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Faced With Urgent Steps, Iraqi Legislators Fail to Agree

Sunni insurgents are at the gates, yet main parliamentary factions focus on tactical manoeuvring for top posts.
By Laith Hammoudi
  • Iraqi prime minister Nuri al-Maliki. (Photo:  Olivier Douliery-Pool/Getty Images)
    Iraqi prime minister Nuri al-Maliki. (Photo: Olivier Douliery-Pool/Getty Images)

The Iraqi parliament broke up in disarray on July 1 after members failed to agree on a new speaker.

This was the first time legislators had gathered since being elected in April, and they were supposed to set about picking a new speaker as a first step towards building a new cabinet in the face of the continuing offensive by the the Islamic State of Iraq and Syria (ISIS) and allied insurgent groups.

However, in under two hours the meeting was over and nothing had been decided.

“The session is adjourned and will be held on June 8, if agreement is reached,” acting speaker Mahdi al-Hafidh said, after members of the Kurdish and Sunni blocs walked out.

As the session began with 255 out of 325 members of parliament in attendance, Kurdish politician Najiba Najib called on Prime Minister Nuri al-Maliki, who was present in the chamber, to end what she called the “siege” the Kurdistan region was suffering.

Acting speaker Hafidh refused to countenance a debate on the issue, saying the meeting would be wholly given over to choosing a full-time speaker. He then ordered a half-hour break in proceedings to give parliamentary factions time for further discussions, but the recess ended with the departure of the Sunni and Kurdish blocs.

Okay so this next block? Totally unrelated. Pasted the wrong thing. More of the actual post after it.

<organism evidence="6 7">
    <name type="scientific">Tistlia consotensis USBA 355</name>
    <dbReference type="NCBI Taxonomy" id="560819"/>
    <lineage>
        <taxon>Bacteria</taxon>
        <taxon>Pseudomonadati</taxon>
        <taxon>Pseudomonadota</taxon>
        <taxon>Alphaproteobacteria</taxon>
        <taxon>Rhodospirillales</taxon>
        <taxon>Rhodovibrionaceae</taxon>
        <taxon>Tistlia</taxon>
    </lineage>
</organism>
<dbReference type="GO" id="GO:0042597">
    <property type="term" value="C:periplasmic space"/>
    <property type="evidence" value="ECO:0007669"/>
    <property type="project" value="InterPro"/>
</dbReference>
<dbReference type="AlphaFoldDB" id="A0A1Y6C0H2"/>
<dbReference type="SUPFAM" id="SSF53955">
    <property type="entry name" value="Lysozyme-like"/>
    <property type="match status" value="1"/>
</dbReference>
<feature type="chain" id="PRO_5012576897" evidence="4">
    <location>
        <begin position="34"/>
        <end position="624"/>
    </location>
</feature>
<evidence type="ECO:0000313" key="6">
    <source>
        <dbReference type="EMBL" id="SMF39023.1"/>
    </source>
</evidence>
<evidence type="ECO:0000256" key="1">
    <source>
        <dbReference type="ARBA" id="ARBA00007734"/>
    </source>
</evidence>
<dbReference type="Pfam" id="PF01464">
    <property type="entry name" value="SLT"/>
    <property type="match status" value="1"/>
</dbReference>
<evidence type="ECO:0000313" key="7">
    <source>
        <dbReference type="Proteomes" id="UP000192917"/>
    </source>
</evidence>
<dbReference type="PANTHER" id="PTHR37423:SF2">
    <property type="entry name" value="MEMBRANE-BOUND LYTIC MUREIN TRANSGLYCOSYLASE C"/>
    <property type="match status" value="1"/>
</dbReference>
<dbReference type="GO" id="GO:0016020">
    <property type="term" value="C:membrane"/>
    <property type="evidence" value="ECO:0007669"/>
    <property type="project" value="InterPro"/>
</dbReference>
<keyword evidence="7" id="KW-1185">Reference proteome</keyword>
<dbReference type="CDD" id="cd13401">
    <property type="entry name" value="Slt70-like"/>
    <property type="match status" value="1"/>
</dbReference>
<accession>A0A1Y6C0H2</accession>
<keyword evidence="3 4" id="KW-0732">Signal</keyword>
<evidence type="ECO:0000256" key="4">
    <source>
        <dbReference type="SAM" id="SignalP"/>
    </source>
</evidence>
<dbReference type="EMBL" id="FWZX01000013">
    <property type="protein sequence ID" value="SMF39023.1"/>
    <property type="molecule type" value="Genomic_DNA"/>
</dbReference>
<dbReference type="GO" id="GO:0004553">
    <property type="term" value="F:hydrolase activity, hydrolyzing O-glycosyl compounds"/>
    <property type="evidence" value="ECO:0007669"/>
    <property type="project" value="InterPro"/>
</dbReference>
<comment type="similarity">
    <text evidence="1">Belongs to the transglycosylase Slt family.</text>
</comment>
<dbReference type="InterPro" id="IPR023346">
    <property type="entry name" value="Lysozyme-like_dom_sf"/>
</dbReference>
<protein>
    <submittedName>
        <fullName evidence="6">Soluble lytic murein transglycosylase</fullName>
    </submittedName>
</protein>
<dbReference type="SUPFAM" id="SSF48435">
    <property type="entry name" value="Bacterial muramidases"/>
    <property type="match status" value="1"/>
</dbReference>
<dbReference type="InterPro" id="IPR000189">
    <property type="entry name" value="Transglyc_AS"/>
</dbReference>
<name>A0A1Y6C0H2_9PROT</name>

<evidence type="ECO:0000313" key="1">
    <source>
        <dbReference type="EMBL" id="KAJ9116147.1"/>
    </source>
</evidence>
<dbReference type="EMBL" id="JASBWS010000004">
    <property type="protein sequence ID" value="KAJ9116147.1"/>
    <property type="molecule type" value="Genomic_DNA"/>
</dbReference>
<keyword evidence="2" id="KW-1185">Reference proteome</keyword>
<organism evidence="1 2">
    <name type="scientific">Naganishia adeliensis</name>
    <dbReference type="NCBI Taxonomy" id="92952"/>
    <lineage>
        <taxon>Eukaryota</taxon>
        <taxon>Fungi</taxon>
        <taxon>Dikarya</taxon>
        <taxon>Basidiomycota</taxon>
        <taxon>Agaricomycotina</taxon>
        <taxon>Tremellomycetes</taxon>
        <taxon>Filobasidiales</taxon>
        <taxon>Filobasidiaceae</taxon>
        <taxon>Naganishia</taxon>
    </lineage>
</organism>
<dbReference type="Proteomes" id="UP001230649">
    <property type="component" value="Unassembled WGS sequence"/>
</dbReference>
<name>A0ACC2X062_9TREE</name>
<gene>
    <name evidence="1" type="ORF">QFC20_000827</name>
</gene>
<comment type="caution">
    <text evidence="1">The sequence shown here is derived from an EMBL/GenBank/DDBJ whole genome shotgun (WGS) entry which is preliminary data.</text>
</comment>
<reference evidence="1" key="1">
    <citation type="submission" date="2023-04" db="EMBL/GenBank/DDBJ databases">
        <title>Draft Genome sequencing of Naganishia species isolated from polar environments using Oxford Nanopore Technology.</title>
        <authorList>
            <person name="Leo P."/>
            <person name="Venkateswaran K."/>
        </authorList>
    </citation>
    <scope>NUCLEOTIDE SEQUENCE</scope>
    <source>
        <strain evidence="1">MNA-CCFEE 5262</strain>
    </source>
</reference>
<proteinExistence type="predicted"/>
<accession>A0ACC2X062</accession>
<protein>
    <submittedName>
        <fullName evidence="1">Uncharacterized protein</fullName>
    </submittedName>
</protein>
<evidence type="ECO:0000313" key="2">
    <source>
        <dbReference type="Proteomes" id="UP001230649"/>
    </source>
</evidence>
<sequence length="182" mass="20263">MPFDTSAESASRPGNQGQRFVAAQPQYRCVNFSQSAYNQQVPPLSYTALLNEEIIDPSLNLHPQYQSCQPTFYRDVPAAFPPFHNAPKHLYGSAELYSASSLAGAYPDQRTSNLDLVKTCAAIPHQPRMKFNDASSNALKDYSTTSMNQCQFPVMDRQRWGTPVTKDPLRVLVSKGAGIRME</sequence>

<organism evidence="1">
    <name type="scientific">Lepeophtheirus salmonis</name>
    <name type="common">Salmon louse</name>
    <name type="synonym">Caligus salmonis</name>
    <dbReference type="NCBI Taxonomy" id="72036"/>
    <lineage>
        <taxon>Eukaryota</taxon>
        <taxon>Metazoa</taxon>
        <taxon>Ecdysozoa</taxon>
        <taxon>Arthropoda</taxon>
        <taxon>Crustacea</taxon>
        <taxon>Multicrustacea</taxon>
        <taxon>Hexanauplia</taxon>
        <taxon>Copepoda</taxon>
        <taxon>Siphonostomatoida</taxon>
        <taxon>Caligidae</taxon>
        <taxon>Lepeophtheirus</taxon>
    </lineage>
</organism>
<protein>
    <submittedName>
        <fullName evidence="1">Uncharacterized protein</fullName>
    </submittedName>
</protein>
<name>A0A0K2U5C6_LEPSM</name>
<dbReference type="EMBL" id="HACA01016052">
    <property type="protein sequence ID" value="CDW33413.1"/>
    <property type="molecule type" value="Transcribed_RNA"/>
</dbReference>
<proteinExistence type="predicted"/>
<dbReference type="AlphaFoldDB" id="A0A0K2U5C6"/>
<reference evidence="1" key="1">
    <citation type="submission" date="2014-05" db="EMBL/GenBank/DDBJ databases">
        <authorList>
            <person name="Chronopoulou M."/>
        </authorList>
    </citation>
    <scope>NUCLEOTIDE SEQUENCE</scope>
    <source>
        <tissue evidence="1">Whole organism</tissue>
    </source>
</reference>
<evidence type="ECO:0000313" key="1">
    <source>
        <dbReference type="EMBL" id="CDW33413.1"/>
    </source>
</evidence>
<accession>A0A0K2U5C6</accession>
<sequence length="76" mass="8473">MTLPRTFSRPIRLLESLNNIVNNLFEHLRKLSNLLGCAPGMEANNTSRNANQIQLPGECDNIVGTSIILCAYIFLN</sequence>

Hafidh began discussing what to do now with members of the United Iraqi Alliance, a mainly Shia bloc led by former prime minister Ibrahim al-Jafari.

Jafari said nothing could now be legally decided given that the walk-out meant there was no quorum.

“This is not a boycott, but the political blocs want more time to choose the new speaker of parliament,” Jafari said, adding that a decision on this post was intertwined with the jobs of president and prime minister.

Post-2003 Iraq has had a power-sharing arrangement at the top in which, in the last two parliamentary elections, the post of speaker has been awarded to a Sunni and the prime minister’s job to a Shia, while the presidency has gone to a Kurd.

Because the April election did not give any political force enough of a lead to form a majority government, the various blocs were driven to forge broader alliances, but these have been unable to agree on candidates for the three top posts.

Relationships between Shia, Sunni and Kurdish factions have soured over the last four years, as Sunni politicians accused Prime Minister Maliki of marginalising and targeting their communities. Ties between central government and the autonomous region of Kurdistan have been strained by the latter’s decision to invite oil companies to invest there without consulting Baghdad.

The political confusion undoubtedly created an opportunity for ISIS to make its move, and it stormed through areas west and north of Baghdad in the second week of June. ISIS took Nineveh province including Mosul and Salahuddin in addition to parts of oil-rich Kirkuk.

Political analyst Hamid Fadhil argues that the pursuit of political power for its own sake, and the squabbling and indecision that has ensued, are the principal reasons for the present security threat as well as for Iraq’s economic problems.

“The main aim of these parties is to secure important posts… This will only entrench the present state of affairs,” he told IWPR. “These disagreements have made Iraq’s democracy an experience that no one would wish to emulate.”

Laith Hammoudi is IWPR’s editor in Iraq.

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